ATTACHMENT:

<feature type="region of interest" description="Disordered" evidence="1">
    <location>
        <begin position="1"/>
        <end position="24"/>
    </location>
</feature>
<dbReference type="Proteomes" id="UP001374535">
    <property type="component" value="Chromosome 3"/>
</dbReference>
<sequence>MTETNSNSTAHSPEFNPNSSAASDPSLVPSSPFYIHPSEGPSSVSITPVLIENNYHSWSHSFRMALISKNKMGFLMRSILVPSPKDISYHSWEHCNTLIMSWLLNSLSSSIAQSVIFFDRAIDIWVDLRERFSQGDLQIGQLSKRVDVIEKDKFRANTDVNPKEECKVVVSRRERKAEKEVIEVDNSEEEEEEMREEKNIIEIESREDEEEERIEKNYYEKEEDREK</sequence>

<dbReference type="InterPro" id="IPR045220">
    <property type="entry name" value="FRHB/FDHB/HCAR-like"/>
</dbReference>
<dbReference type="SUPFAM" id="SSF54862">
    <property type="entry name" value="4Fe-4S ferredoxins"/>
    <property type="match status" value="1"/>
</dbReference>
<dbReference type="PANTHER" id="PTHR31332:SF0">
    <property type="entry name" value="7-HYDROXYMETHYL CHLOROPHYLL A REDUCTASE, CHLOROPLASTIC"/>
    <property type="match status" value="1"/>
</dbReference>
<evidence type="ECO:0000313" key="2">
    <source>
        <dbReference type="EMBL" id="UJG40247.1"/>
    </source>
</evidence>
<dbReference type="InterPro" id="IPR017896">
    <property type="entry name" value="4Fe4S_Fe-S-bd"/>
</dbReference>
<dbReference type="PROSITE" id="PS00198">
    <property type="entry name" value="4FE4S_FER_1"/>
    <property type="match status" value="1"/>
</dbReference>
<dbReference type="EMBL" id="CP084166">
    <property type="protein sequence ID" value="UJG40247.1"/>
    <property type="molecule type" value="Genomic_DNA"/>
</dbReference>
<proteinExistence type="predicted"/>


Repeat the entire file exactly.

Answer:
<feature type="region of interest" description="Disordered" evidence="1">
    <location>
        <begin position="1"/>
        <end position="24"/>
    </location>
</feature>
<dbReference type="Proteomes" id="UP001374535">
    <property type="component" value="Chromosome 3"/>
</dbReference>
<sequence>MTETNSNSTAHSPEFNPNSSAASDPSLVPSSPFYIHPSEGPSSVSITPVLIENNYHSWSHSFRMALISKNKMGFLMRSILVPSPKDISYHSWEHCNTLIMSWLLNSLSSSIAQSVIFFDRAIDIWVDLRERFSQGDLQIGQLSKRVDVIEKDKFRANTDVNPKEECKVVVSRRERKAEKEVIEVDNSEEEEEEMREEKNIIEIESREDEEEERIEKNYYEKEEDREK</sequence>

<dbReference type="InterPro" id="IPR045220">
    <property type="entry name" value="FRHB/FDHB/HCAR-like"/>
</dbReference>
<dbReference type="SUPFAM" id="SSF54862">
    <property type="entry name" value="4Fe-4S ferredoxins"/>
    <property type="match status" value="1"/>
</dbReference>
<dbReference type="PANTHER" id="PTHR31332:SF0">
    <property type="entry name" value="7-HYDROXYMETHYL CHLOROPHYLL A REDUCTASE, CHLOROPLASTIC"/>
    <property type="match status" value="1"/>
</dbReference>
<evidence type="ECO:0000313" key="2">
    <source>
        <dbReference type="EMBL" id="UJG40247.1"/>
    </source>
</evidence>
<dbReference type="InterPro" id="IPR017896">
    <property type="entry name" value="4Fe4S_Fe-S-bd"/>
</dbReference>
<dbReference type="PROSITE" id="PS00198">
    <property type="entry name" value="4FE4S_FER_1"/>
    <property type="match status" value="1"/>
</dbReference>
<dbReference type="EMBL" id="CP084166">
    <property type="protein sequence ID" value="UJG40247.1"/>
    <property type="molecule type" value="Genomic_DNA"/>
</dbReference>
<proteinExistence type="predicted"/>